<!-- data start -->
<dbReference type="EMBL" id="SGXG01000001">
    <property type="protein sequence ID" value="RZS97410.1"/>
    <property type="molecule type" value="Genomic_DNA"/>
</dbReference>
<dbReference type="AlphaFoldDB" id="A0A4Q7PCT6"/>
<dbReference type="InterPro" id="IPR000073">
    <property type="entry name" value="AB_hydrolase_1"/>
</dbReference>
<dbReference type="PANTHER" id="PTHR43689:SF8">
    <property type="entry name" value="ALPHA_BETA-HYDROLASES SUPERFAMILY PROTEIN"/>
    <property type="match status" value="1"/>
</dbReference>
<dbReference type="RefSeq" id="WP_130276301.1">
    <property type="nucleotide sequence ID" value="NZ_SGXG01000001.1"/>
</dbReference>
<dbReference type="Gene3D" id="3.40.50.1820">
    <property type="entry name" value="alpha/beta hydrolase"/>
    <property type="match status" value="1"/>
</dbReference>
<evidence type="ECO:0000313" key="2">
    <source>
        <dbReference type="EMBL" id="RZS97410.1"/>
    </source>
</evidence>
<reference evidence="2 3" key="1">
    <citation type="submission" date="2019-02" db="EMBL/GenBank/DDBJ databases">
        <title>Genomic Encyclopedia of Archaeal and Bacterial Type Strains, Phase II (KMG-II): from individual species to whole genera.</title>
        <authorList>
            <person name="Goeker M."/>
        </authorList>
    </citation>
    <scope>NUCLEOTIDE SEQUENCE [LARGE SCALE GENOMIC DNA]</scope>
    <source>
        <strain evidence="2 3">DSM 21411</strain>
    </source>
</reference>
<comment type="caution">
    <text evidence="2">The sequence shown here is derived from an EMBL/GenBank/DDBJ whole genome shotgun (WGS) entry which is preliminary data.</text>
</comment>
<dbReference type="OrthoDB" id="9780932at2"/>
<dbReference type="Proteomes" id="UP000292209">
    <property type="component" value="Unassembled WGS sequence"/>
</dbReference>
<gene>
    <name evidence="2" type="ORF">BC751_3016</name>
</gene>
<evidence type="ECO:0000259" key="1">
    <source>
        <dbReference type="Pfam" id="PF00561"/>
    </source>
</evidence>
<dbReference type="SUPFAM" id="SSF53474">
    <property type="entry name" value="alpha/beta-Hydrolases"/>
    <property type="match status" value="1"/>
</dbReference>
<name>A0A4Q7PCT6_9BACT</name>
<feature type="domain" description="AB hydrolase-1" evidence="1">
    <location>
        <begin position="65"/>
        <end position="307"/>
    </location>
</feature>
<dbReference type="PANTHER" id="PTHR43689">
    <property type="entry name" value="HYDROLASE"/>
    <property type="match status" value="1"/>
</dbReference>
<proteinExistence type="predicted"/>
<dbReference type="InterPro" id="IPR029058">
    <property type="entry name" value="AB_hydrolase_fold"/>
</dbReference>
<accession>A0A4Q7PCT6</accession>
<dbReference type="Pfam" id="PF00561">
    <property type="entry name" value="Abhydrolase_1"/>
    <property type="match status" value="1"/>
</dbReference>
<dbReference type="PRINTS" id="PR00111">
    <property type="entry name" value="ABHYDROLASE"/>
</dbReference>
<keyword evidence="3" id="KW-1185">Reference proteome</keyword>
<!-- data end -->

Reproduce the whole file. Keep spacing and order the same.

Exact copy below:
<dbReference type="EMBL" id="SGXG01000001">
    <property type="protein sequence ID" value="RZS97410.1"/>
    <property type="molecule type" value="Genomic_DNA"/>
</dbReference>
<dbReference type="AlphaFoldDB" id="A0A4Q7PCT6"/>
<dbReference type="InterPro" id="IPR000073">
    <property type="entry name" value="AB_hydrolase_1"/>
</dbReference>
<dbReference type="PANTHER" id="PTHR43689:SF8">
    <property type="entry name" value="ALPHA_BETA-HYDROLASES SUPERFAMILY PROTEIN"/>
    <property type="match status" value="1"/>
</dbReference>
<dbReference type="RefSeq" id="WP_130276301.1">
    <property type="nucleotide sequence ID" value="NZ_SGXG01000001.1"/>
</dbReference>
<dbReference type="Gene3D" id="3.40.50.1820">
    <property type="entry name" value="alpha/beta hydrolase"/>
    <property type="match status" value="1"/>
</dbReference>
<evidence type="ECO:0000313" key="2">
    <source>
        <dbReference type="EMBL" id="RZS97410.1"/>
    </source>
</evidence>
<reference evidence="2 3" key="1">
    <citation type="submission" date="2019-02" db="EMBL/GenBank/DDBJ databases">
        <title>Genomic Encyclopedia of Archaeal and Bacterial Type Strains, Phase II (KMG-II): from individual species to whole genera.</title>
        <authorList>
            <person name="Goeker M."/>
        </authorList>
    </citation>
    <scope>NUCLEOTIDE SEQUENCE [LARGE SCALE GENOMIC DNA]</scope>
    <source>
        <strain evidence="2 3">DSM 21411</strain>
    </source>
</reference>
<comment type="caution">
    <text evidence="2">The sequence shown here is derived from an EMBL/GenBank/DDBJ whole genome shotgun (WGS) entry which is preliminary data.</text>
</comment>
<dbReference type="OrthoDB" id="9780932at2"/>
<dbReference type="Proteomes" id="UP000292209">
    <property type="component" value="Unassembled WGS sequence"/>
</dbReference>
<gene>
    <name evidence="2" type="ORF">BC751_3016</name>
</gene>
<evidence type="ECO:0000259" key="1">
    <source>
        <dbReference type="Pfam" id="PF00561"/>
    </source>
</evidence>
<dbReference type="SUPFAM" id="SSF53474">
    <property type="entry name" value="alpha/beta-Hydrolases"/>
    <property type="match status" value="1"/>
</dbReference>
<name>A0A4Q7PCT6_9BACT</name>
<feature type="domain" description="AB hydrolase-1" evidence="1">
    <location>
        <begin position="65"/>
        <end position="307"/>
    </location>
</feature>
<dbReference type="PANTHER" id="PTHR43689">
    <property type="entry name" value="HYDROLASE"/>
    <property type="match status" value="1"/>
</dbReference>
<proteinExistence type="predicted"/>
<dbReference type="InterPro" id="IPR029058">
    <property type="entry name" value="AB_hydrolase_fold"/>
</dbReference>
<accession>A0A4Q7PCT6</accession>
<dbReference type="Pfam" id="PF00561">
    <property type="entry name" value="Abhydrolase_1"/>
    <property type="match status" value="1"/>
</dbReference>
<dbReference type="PRINTS" id="PR00111">
    <property type="entry name" value="ABHYDROLASE"/>
</dbReference>
<keyword evidence="3" id="KW-1185">Reference proteome</keyword>